A year into the Program, USDA continues to ignore steady urging by the National Campaign's Organic Committee and others to establish the peer review program mandated by law.

Accreditation and certification gone awry

One specific case sheds light on the problems our Organic Committee believes must-and can-be addressed. A Massachusetts egg producer, The Country Hen, applied to the NOFA/Mass Organic Certification Program, operated by Massachusetts Independent Certification, Inc. (MICI), for organic certification in July 2002. In October 2002, MICI denied certification based upon its determination that the producer failed to provide access to the outdoors for organic livestock as required by the regulations (at the time of application no outdoor access whatsoever was provided, and none was proposed). The day after MICI issued its formal denial of certification, its decision was overturned by the Administrator of the Agricultural Marketing Service (AMS) within the USDA. This reversal came at the request of the Country Hen, and without review, or even contact, with the certifier.

This case has many implications for the entire organic community, from interpretations of standards (outdoor access) to compliance with international norms (ISO 61 requires a program manual for certifiers and accreditation oversight), as well as an assortment of issues that relate to consumer confidence in the organic label. Ultimately, however, it is the per-formance of the National Organic Program of USDA that is called into question over these issues. What is at stake here is significant: How are certifiers to protect the integrity of organic, the NOP, and their own reputations, if the certifier's decisions may be overturned instantly, arbitrarily, and without recourse to an appeal?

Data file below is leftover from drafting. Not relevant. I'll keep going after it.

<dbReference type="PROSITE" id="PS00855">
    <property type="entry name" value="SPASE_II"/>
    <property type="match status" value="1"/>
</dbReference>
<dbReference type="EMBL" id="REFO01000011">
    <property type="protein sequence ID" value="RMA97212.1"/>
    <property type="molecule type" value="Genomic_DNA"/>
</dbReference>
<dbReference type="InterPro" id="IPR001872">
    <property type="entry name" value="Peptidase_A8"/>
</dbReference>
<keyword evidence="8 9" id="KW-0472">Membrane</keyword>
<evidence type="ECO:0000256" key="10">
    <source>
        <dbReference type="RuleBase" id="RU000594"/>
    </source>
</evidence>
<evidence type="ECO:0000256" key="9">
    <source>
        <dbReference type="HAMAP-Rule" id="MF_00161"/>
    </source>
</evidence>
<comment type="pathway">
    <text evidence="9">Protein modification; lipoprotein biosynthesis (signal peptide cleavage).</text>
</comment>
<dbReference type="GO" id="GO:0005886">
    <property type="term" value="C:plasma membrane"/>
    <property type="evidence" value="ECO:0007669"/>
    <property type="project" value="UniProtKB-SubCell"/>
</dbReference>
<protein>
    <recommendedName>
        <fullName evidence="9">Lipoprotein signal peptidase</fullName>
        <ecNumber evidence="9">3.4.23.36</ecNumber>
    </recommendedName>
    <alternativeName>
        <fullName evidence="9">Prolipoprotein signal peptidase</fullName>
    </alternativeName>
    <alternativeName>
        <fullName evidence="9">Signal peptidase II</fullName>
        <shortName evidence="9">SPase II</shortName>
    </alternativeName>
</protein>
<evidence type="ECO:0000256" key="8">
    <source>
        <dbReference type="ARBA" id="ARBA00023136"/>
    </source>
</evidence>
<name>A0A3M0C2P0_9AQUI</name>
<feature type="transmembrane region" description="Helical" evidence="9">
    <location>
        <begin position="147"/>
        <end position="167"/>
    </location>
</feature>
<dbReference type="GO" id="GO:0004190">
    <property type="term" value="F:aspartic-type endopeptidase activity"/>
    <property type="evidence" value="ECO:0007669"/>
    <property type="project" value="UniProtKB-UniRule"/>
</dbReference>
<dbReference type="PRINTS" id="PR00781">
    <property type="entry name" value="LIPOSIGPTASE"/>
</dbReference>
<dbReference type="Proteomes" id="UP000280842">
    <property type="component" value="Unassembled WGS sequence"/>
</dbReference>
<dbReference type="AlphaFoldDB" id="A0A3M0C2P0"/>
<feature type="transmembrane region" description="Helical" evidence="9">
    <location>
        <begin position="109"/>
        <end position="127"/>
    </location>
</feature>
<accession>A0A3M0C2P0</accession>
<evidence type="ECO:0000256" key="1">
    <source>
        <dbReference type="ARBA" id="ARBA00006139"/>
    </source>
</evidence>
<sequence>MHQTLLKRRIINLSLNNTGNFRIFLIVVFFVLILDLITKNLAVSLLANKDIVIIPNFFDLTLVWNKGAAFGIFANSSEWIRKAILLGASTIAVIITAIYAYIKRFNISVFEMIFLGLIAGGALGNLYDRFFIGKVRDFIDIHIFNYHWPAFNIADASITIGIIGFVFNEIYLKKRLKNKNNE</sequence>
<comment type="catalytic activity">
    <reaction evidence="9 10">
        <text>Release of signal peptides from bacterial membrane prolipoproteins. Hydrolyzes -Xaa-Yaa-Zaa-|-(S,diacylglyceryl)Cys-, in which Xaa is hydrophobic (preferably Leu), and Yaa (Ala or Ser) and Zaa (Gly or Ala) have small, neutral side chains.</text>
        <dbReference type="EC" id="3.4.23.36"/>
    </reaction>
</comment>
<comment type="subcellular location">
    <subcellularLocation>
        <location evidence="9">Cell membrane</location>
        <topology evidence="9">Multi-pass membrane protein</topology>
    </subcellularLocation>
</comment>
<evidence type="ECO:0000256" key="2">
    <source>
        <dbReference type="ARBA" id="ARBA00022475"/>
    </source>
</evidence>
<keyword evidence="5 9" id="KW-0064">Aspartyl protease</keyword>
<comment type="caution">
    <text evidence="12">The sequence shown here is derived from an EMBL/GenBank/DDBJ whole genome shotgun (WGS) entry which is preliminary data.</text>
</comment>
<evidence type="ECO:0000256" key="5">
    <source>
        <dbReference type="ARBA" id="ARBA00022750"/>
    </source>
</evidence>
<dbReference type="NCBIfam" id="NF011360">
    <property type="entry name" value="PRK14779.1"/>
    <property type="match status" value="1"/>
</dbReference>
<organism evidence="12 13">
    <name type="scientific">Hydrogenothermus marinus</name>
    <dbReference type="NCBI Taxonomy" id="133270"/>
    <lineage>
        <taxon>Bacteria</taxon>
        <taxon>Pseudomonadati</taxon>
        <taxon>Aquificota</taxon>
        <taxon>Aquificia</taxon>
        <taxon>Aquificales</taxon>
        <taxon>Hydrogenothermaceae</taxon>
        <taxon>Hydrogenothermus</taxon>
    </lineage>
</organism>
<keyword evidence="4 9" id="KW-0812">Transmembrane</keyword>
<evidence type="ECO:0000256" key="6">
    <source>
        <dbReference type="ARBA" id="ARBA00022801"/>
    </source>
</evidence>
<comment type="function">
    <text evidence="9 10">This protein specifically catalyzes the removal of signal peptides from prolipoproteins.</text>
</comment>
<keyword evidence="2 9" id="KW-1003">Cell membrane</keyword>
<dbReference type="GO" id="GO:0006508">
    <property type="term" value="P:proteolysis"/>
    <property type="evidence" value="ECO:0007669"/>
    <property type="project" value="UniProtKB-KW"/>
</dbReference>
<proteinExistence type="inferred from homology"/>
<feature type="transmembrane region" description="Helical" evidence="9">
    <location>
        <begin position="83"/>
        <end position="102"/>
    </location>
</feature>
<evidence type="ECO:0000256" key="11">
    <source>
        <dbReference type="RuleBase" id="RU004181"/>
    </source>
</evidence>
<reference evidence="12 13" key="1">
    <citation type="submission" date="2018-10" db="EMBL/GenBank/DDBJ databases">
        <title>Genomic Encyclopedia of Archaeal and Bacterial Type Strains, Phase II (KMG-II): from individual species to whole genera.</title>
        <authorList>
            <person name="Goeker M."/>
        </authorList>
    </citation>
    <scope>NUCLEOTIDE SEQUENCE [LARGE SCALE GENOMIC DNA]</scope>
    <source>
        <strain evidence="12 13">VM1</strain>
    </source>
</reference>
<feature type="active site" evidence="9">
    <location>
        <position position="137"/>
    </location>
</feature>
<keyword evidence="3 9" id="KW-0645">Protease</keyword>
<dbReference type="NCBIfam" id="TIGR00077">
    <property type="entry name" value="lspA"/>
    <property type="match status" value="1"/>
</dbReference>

Highlights and low points

The best-publicized problem of the Program's first year came back in February, when politics and market manipulation threatened a serious derailment of organic standards. At that time a last-minute rider was added to the Omnibus 2003 Appropriations bill in Congress that would have permitted organic livestock producers to feed their "organic" animals conventional feed, and still label their products-meat, dairy, and eggs-as organic. While the National Campaign and our partners ensured that this rider was struck down, we have heard from the NOP that the corporate interests behind it are continuing to look for ways to gain exemption from this fundamental standard.

A positive result of the organic feed exemption debate was the formation of an Organic Caucus in the House of Representatives and of an Organic Working Group in the Senate. The existence of these groups promises more careful Congressional oversight of USDA's management of the NOP in the future. Many other significant issues have come up over the past year in the process of NOP's implementation, often clustered around the release of NOP policy proposals, and periodic meetings of the NOSB. For example: The National Organic Program has more than once issued a Federal Register notice, requesting feedback with 10-day public comment period. This in essence restricts participation to people with computers and Internet access. We have requested that NOP institute a policy of 30-day absolute minimum for all public comment periods (including Federal Register notices as well as other policy proposals).

The alarming bottleneck of NOSB recommendations, including materials decisions which are mandated by the law. Despite the fact that NOSB has been hard at work making recommendations, few have been moved to regulation by the Department. This leaves certifiers, producers and processors with no clear understanding of what is approved and what isn't.

The issues outlined in this article may not arouse as much passion as the prospect of "organic" food that is irradiated, genetically modified, or grown with sewage sludge did when the organic rule was first released. With implementation of the NOP, organic issues have moved to an arcane and highly technical level beyond the capacity of most people to analyze and act on. Fortunately, we have diverse, expert and committed partners involved in the National Campaign Organic Committee giving voice to the interests of producers, consumers, and the broader public for a USDA organic label with well-defined, well-enforced, and high standards, achieved through publicly accountable processes. For organic updates and detailed information on issues raised in this article, go to